ESPE Abstracts (2016) 86 P-P1-253

ESPE2016 Poster Presentations Diabetes P1 (72 abstracts)

Sulphonylurea Treatment in a Patient with Intermediate DEND Syndrome

Gonul Catli a , Cemil Kocyigit b , Pinar Gencpinar c , Penbe S. Can d , Nihal O. Dundar e & Bumin N. Dundar f

aIzmir Katip Celebi University, Izmir, Turkey; bIzmir Katip Celebi University, Izmir, Turkey; cTepecik Training and Research Hospital, Izmir, Turkey; dTepecik Training and Research Hospital, Izmir, Turkey; eIzmir Katip Celebi University, Izmir, Turkey; fIzmir Katip Celebi University, Izmir, Turkey

Background: DEND syndrome is characterized by developmental delay, epilepsy, and neonatal diabetes mellitus (NDM) due to mutations in KCNJ11 and ABCC8 genes. Intermediate DEND (iDEND) syndrome is a rare mild form with mild motor, speech or cognitive delay and an absence of epilepsy. Improvement in glycemic control and neurologic symptoms has been reported in three cases with iDEND syndrome.

Objective and hypotheses: To present the results of sulphonylurea therapy in a 17-year-old girl with iDEND syndrome.

Method: The patient was diagnosed with NDM at the age of two months. Her motor and cognitive development was delayed (IQ score: 49) and she was diagnosed with attention deficit and hyperactivity disorder. There was no history of epilepsy. She was on insulin therapy at a dose of 1.2 U/kg/day. Random C peptid level was <0.1 ng/ml, diabetes auto-antibodies were negative and HbA1c was 10.9%. There was no history of severe hypoglycemic attacks to explain her mental retardation.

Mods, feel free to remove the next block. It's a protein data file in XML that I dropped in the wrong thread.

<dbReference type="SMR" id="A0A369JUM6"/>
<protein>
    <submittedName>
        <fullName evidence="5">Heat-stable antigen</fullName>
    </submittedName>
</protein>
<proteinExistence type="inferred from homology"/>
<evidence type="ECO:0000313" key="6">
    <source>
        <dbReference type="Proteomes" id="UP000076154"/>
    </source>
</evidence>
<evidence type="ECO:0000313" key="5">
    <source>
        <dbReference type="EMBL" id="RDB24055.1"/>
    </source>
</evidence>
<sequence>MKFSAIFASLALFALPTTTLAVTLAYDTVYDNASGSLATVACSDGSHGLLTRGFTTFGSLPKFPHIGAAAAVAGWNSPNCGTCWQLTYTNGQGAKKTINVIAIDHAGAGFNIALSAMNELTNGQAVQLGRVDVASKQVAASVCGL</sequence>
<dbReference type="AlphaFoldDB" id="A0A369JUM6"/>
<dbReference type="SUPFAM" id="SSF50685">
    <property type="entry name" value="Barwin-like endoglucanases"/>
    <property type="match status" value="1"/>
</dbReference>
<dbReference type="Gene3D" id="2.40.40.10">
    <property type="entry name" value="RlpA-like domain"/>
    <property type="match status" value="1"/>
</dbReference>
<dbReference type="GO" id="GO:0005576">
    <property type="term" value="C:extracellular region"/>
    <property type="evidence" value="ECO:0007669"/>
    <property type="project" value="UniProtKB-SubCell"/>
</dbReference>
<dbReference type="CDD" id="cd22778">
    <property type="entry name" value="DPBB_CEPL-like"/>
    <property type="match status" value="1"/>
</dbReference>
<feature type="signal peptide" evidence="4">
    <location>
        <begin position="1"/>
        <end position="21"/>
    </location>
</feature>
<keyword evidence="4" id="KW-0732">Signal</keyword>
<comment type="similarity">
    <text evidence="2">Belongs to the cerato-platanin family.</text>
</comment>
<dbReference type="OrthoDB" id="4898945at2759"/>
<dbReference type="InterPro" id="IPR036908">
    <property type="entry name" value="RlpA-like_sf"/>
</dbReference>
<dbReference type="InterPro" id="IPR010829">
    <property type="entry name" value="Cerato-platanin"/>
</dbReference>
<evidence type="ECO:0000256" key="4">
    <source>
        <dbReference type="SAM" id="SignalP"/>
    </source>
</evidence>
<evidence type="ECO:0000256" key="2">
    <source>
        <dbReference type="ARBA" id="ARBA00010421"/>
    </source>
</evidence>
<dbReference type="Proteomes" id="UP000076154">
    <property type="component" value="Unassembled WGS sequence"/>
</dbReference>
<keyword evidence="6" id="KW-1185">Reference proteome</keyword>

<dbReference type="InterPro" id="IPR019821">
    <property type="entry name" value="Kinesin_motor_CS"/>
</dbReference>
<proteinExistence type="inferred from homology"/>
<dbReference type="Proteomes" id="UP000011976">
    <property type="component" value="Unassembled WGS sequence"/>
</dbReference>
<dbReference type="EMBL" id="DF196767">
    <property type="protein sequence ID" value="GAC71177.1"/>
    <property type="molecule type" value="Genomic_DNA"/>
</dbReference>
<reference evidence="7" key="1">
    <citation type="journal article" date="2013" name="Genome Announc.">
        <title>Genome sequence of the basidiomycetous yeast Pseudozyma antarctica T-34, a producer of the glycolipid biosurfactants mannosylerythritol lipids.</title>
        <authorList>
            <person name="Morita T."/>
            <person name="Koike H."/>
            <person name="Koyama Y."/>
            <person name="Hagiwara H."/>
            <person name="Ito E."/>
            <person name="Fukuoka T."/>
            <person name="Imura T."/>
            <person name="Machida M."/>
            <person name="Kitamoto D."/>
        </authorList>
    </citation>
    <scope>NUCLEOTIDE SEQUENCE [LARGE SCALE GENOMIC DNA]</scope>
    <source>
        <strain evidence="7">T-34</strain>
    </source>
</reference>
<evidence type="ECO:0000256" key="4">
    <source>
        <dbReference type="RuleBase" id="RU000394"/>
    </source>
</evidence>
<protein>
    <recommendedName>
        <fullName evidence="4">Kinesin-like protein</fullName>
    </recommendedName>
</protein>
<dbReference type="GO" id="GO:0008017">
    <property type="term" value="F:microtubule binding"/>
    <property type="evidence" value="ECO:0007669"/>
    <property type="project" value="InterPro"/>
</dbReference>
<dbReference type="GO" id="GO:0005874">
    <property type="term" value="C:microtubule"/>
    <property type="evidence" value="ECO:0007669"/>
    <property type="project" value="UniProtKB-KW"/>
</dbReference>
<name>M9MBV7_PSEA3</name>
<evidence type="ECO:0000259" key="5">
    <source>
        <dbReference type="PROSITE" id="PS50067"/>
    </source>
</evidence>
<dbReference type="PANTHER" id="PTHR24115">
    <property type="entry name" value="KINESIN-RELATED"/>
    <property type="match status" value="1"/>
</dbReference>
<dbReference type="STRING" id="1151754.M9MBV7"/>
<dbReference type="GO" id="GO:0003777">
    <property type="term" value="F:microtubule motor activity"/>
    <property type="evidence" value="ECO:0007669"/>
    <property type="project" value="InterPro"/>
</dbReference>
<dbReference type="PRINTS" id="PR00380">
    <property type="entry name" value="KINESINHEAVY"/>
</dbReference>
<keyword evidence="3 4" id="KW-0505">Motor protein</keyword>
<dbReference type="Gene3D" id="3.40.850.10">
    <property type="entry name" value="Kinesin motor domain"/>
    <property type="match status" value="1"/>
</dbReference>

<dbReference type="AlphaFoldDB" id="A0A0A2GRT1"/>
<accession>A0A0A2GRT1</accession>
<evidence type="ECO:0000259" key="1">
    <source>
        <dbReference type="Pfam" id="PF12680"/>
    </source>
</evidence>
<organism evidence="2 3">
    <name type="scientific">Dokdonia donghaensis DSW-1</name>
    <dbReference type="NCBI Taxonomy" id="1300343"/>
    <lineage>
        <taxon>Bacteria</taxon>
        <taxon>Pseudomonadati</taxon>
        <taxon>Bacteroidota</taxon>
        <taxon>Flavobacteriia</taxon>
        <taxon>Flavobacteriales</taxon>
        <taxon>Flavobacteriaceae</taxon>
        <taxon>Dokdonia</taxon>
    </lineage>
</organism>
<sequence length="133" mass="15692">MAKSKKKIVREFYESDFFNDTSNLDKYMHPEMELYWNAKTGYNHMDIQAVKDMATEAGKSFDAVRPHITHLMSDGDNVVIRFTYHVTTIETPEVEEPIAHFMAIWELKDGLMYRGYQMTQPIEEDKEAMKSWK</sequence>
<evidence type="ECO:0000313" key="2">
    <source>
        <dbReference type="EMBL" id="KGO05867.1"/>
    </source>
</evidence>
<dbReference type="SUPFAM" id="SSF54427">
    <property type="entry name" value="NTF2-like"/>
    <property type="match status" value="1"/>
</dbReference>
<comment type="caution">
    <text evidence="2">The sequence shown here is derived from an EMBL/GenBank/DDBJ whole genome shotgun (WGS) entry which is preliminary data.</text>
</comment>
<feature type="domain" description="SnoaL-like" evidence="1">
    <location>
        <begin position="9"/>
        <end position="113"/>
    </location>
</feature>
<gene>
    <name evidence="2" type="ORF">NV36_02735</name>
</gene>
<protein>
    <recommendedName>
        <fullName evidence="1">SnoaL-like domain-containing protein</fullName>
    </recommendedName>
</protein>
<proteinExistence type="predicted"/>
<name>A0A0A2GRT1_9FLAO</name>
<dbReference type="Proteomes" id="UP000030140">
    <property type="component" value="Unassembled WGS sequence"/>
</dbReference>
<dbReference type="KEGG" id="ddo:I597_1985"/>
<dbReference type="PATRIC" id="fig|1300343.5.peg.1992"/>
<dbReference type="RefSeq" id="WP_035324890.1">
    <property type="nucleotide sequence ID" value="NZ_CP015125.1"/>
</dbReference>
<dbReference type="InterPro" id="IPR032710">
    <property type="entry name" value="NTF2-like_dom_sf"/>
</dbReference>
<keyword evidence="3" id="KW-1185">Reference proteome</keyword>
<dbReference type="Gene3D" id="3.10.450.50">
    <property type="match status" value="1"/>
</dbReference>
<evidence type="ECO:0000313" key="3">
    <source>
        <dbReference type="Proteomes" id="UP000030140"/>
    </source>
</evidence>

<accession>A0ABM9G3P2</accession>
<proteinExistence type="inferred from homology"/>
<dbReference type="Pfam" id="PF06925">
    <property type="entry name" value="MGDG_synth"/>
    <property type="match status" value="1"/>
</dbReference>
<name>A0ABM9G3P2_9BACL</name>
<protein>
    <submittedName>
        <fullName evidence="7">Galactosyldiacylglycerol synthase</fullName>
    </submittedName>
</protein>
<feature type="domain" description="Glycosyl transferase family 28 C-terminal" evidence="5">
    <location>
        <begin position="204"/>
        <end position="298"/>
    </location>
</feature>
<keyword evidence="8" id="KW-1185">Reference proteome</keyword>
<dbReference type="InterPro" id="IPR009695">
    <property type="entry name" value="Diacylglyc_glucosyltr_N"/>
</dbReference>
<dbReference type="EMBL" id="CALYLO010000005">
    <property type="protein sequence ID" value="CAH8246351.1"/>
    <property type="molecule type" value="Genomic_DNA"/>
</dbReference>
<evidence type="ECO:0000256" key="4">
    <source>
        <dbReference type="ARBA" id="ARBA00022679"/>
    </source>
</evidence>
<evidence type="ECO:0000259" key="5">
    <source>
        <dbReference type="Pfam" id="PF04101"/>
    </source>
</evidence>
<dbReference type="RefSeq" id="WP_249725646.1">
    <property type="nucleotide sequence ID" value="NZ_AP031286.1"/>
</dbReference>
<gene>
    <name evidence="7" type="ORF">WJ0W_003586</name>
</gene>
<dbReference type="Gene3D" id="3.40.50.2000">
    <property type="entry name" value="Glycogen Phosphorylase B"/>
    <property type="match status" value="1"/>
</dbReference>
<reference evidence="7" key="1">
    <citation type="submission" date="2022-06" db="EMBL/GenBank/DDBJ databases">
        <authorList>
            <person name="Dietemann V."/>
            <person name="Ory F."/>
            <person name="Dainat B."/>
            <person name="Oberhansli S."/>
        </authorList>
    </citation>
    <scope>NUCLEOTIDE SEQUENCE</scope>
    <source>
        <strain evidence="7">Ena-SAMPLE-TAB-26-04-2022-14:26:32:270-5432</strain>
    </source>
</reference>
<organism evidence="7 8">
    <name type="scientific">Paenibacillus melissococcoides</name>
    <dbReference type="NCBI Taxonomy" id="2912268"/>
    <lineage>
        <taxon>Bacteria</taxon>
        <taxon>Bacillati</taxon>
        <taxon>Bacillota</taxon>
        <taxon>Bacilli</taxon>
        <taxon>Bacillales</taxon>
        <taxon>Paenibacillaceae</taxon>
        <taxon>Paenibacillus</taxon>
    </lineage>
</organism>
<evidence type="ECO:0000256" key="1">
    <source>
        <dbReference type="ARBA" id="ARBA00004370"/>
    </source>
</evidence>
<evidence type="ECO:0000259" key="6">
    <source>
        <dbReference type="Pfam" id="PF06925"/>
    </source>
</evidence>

Results: Genetic analysis revealed a heterozygous missense mutation in the KCJN11 gene (p.V59M). Glibenclamide was started at a dose of 0.1 mg/kg/day and the dose was increased gradually up to 1.3 mg/kg/day. After glibenclamide, HbA1c level (10.9–8%) and daily insulin requirement (1.2–0.9 U/kg/day) were reduced and C-peptide level (<0.1–0.68 ng/ml) was increased. However, insulin could not be weaned-off and no clinically significant improvement in the patient’s cognitive functions was observed.

Conclusion: Previously, sulphonylurea treatment has been reported to improve neurologic symtomps in iDEND sndrome. In our case, although glycemic control was improved and daily insulin requirement was decreased, there was no clinically significant improvement in cognitive functions possibly due to late diagnosis. DEND syndrome should be considered in NDM patients with neurological findings and sulphonylurea should be started as soon as possible.

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